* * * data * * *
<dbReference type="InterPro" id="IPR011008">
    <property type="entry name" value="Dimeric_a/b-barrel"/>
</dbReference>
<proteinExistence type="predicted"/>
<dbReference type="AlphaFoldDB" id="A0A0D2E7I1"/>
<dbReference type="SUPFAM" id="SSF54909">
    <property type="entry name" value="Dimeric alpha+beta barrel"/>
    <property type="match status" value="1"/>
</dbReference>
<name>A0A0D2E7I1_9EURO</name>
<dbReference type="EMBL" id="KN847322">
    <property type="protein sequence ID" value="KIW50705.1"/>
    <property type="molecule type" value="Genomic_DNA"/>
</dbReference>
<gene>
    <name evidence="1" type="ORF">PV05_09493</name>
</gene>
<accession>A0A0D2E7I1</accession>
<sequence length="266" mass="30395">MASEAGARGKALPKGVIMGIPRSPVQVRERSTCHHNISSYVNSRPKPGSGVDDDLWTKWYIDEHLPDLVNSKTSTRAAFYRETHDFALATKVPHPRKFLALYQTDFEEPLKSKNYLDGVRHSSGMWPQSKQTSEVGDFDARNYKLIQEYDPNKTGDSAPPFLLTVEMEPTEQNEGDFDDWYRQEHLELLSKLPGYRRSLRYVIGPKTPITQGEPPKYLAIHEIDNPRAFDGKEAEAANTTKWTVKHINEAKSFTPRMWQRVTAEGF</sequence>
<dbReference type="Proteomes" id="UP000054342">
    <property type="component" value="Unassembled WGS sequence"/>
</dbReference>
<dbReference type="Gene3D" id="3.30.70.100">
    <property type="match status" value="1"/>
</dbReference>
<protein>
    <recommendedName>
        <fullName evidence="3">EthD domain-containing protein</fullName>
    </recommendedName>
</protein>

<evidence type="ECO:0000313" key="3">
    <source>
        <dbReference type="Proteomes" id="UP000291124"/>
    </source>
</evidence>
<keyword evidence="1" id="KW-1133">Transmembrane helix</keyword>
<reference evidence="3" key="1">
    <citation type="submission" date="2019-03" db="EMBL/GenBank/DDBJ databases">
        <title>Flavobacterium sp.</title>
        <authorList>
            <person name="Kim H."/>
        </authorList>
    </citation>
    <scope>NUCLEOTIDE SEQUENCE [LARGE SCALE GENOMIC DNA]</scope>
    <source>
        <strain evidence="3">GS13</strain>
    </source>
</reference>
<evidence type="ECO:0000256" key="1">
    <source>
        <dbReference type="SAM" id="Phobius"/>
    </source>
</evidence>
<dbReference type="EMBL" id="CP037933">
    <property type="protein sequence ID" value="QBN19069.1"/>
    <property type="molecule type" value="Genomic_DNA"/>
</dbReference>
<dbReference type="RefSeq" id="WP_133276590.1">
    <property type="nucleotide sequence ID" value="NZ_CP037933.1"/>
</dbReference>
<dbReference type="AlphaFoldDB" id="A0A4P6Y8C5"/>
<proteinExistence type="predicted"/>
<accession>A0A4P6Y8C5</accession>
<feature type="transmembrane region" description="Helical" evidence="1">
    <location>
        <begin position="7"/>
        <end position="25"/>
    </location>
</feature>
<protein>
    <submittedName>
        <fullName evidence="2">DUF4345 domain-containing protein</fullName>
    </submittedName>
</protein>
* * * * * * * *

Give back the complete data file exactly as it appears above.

<dbReference type="InterPro" id="IPR011008">
    <property type="entry name" value="Dimeric_a/b-barrel"/>
</dbReference>
<proteinExistence type="predicted"/>
<dbReference type="AlphaFoldDB" id="A0A0D2E7I1"/>
<dbReference type="SUPFAM" id="SSF54909">
    <property type="entry name" value="Dimeric alpha+beta barrel"/>
    <property type="match status" value="1"/>
</dbReference>
<name>A0A0D2E7I1_9EURO</name>
<dbReference type="EMBL" id="KN847322">
    <property type="protein sequence ID" value="KIW50705.1"/>
    <property type="molecule type" value="Genomic_DNA"/>
</dbReference>
<gene>
    <name evidence="1" type="ORF">PV05_09493</name>
</gene>
<accession>A0A0D2E7I1</accession>
<sequence length="266" mass="30395">MASEAGARGKALPKGVIMGIPRSPVQVRERSTCHHNISSYVNSRPKPGSGVDDDLWTKWYIDEHLPDLVNSKTSTRAAFYRETHDFALATKVPHPRKFLALYQTDFEEPLKSKNYLDGVRHSSGMWPQSKQTSEVGDFDARNYKLIQEYDPNKTGDSAPPFLLTVEMEPTEQNEGDFDDWYRQEHLELLSKLPGYRRSLRYVIGPKTPITQGEPPKYLAIHEIDNPRAFDGKEAEAANTTKWTVKHINEAKSFTPRMWQRVTAEGF</sequence>
<dbReference type="Proteomes" id="UP000054342">
    <property type="component" value="Unassembled WGS sequence"/>
</dbReference>
<dbReference type="Gene3D" id="3.30.70.100">
    <property type="match status" value="1"/>
</dbReference>
<protein>
    <recommendedName>
        <fullName evidence="3">EthD domain-containing protein</fullName>
    </recommendedName>
</protein>

<evidence type="ECO:0000313" key="3">
    <source>
        <dbReference type="Proteomes" id="UP000291124"/>
    </source>
</evidence>
<keyword evidence="1" id="KW-1133">Transmembrane helix</keyword>
<reference evidence="3" key="1">
    <citation type="submission" date="2019-03" db="EMBL/GenBank/DDBJ databases">
        <title>Flavobacterium sp.</title>
        <authorList>
            <person name="Kim H."/>
        </authorList>
    </citation>
    <scope>NUCLEOTIDE SEQUENCE [LARGE SCALE GENOMIC DNA]</scope>
    <source>
        <strain evidence="3">GS13</strain>
    </source>
</reference>
<evidence type="ECO:0000256" key="1">
    <source>
        <dbReference type="SAM" id="Phobius"/>
    </source>
</evidence>
<dbReference type="EMBL" id="CP037933">
    <property type="protein sequence ID" value="QBN19069.1"/>
    <property type="molecule type" value="Genomic_DNA"/>
</dbReference>
<dbReference type="RefSeq" id="WP_133276590.1">
    <property type="nucleotide sequence ID" value="NZ_CP037933.1"/>
</dbReference>
<dbReference type="AlphaFoldDB" id="A0A4P6Y8C5"/>
<proteinExistence type="predicted"/>
<accession>A0A4P6Y8C5</accession>
<feature type="transmembrane region" description="Helical" evidence="1">
    <location>
        <begin position="7"/>
        <end position="25"/>
    </location>
</feature>
<protein>
    <submittedName>
        <fullName evidence="2">DUF4345 domain-containing protein</fullName>
    </submittedName>
</protein>